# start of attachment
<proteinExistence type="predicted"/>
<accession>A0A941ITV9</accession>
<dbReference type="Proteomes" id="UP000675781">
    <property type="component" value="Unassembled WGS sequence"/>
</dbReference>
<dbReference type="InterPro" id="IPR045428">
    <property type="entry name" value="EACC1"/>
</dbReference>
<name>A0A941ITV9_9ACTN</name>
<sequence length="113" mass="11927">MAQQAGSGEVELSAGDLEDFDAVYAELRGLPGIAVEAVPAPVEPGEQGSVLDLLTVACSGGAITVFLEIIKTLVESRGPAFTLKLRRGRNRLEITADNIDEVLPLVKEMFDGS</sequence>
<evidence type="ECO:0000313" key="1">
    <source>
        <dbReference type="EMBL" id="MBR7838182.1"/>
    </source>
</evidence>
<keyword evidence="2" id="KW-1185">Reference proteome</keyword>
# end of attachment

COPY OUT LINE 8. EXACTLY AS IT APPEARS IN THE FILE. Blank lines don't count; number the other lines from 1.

</dbReference>